“1.5°C carbon budgets allow for no new emitting infrastructure and require substantial changes to the lifetime or operation of already existing energy infrastructure,” write a team of researchers led by Dan Tong of the University of California Irvine.

    The study concludes that existing fossil infrastructure “merely needs to continue operating over the course of its expected lifetime, and the world will emit over 650 billion tons of carbon dioxide, more than enough to dash chances of limiting the Earth’s warming to a rise of 1.5°C (or 2.7°F). That’s a level of warming that has become increasingly accepted as a scientific line-in-the-sand,” the Washington Post reports.

    “And it gets worse: Proposals and plans are currently afoot for additional coal plants and other infrastructure that would add another nearly 200 billion tons of emissions to that total. Some of these are now actually under construction. In other words, human societies would need not only to cancel all such pending projects but also timeout existing projects early, in order to bring emissions down adequately.”

    The Post points to the 41 gigatons of carbon dioxide entering the atmosphere each year, 36 of them from fossil fuel burning and cement production, and compares those totals to the 420- to 580-gigaton carbon budget remaining to produce a 50 to 66% chance of limiting average warming to 1.5°C.

    “That amounts to between 10 and 14 years at current emissions, with one year, 2018, already used up and another, 2019, halfway gone,” writes climate specialist Chris Mooney. “What the new study is saying is that existing infrastructure translates into about 16 years of current emissions just on its own, with another roughly five years in the pipeline in the form of currently planned infrastructure.”

    While other research on fossil infrastructure has presented a less dire verdict, Mooney adds, “the new study contends that it contains the latest, and most plausible, estimates. Its figures for existing fossil fuel infrastructure are for 2018.”

    Study co-author Ken Caldeira of Stanford University’s Carnegie Institution for Science was involved in a similar study a decade ago, and found that existing infrastructure equated to only 1.2°C average warming.

    “A decade ago, we found, there’s not enough infrastructure, and now, over the past decade, we have built enough stuff,” he told the Post. “And a lot of that stuff that was built, was built in Asia—the rise of China, and to a lesser extent India and the other southeast Asian countries, [is] the biggest change in direction regarding amount of infrastructure.”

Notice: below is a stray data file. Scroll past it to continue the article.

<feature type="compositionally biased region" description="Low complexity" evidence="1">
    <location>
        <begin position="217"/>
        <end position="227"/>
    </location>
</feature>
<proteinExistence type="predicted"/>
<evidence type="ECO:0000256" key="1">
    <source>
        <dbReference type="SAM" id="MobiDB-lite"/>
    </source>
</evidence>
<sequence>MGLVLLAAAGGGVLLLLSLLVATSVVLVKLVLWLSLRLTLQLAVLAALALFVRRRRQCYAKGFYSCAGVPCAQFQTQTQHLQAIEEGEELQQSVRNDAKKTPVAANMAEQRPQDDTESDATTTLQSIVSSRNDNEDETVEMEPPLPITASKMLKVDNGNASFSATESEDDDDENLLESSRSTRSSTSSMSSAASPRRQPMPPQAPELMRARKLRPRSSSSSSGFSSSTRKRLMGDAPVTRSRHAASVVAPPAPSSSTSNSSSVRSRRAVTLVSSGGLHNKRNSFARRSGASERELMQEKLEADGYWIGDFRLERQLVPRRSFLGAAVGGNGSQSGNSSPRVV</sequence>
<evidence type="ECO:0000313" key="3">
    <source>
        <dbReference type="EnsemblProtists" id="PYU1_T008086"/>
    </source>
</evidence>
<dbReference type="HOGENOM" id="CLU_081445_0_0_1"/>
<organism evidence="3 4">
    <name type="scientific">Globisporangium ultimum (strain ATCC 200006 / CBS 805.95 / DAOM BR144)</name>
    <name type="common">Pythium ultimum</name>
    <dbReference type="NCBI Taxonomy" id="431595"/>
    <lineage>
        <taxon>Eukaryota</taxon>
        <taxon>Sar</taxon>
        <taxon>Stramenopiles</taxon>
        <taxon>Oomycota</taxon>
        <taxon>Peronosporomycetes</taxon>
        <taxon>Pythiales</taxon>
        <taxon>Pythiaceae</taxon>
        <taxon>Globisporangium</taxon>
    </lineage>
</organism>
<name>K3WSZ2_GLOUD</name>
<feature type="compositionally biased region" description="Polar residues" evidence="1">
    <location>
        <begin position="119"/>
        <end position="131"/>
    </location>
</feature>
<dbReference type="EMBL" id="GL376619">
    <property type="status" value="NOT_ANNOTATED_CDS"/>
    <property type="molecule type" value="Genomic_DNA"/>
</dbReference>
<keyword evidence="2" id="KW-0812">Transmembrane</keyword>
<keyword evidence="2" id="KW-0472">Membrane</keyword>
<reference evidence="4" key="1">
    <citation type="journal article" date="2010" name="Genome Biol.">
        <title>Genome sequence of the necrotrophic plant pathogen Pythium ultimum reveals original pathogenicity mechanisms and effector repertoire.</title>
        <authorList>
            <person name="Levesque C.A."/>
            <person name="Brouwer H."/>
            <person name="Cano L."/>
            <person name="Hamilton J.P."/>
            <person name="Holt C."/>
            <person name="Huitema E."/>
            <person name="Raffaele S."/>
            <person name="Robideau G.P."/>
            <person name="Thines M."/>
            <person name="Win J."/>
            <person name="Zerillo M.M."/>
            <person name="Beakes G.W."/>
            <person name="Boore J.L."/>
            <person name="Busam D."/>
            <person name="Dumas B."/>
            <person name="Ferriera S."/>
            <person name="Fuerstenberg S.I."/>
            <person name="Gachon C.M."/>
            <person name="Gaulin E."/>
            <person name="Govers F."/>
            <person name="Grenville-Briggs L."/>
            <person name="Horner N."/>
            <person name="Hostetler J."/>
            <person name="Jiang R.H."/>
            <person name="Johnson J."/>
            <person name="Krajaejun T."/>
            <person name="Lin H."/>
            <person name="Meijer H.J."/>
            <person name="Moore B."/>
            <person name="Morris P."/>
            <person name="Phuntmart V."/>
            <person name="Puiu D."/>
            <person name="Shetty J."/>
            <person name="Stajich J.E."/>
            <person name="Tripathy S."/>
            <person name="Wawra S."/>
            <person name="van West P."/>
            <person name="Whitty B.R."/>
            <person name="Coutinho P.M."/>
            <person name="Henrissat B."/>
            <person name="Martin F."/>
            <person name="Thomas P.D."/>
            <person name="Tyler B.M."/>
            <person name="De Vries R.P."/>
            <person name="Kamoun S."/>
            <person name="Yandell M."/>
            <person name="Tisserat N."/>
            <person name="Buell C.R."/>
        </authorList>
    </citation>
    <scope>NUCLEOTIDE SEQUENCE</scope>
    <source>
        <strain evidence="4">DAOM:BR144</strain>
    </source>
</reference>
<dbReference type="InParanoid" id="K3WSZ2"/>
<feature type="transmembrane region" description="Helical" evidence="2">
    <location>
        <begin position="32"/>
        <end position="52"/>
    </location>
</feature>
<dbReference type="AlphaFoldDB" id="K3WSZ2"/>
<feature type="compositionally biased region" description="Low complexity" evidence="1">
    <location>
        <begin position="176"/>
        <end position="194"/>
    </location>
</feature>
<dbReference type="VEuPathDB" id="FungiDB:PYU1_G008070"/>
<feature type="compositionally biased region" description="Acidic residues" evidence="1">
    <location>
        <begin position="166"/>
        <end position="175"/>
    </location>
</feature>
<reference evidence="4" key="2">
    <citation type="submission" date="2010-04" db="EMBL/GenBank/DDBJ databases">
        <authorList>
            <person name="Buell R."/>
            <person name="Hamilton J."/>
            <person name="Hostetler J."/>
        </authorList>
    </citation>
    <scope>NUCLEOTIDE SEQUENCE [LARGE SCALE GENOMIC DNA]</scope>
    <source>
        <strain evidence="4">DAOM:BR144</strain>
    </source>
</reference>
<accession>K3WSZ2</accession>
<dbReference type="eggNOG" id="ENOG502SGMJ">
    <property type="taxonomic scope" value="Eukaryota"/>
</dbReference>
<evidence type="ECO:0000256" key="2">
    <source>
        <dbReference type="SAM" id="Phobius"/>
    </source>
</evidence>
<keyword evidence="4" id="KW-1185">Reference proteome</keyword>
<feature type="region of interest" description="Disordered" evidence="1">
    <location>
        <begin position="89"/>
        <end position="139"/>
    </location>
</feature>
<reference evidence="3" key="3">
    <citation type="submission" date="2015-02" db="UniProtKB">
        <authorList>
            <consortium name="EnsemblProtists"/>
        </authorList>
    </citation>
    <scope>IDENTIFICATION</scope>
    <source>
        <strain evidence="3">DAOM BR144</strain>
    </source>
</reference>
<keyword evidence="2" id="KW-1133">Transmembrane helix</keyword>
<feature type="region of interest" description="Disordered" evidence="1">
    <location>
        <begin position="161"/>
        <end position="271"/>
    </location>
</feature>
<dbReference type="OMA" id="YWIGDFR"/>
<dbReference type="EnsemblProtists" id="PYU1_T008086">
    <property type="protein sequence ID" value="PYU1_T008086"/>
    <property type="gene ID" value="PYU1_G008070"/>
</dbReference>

Part of the problem is that those new plants are “younger”, the Post notes, meaning a longer expected operating life before they’re shut down. “And the picture is actually worse than the study suggests, because the research does not include emissions caused by human-led deforestation of tropical forests and other landscapes.”

    Elmar Kriegler of Germany’s Potsdam Institute for Climate Impact Research said the new article “shows the huge role that the buildup of coal-fired power plants and heavy industry in China has played over the past 15 years,” driving recent increases in global CO2 emissions and accounting for half of the future emissions associated with new infrastructure. “If this buildup of coal infrastructure is going to repeat itself in other rapidly growing economies, notably India and South East Asia, the world will stand no chance to hold warming to well below 2.0°C.”

    At the same time, “whether it is already too late for limiting warming to 1.5°C, as the authors claim in their headline, is too early to say,” Kriegler continued. “As the article points out, this will depend on whether the world can prematurely retire some of the heavy polluting infrastructure that has been put in place.”

    The Post notes that some of those early retirements are already taking place, as solar and wind undercut coal and other forms of fossil fuel generation on price. The article also holds out hope for carbon capture technology to remove CO2 from existing fossil infrastructure.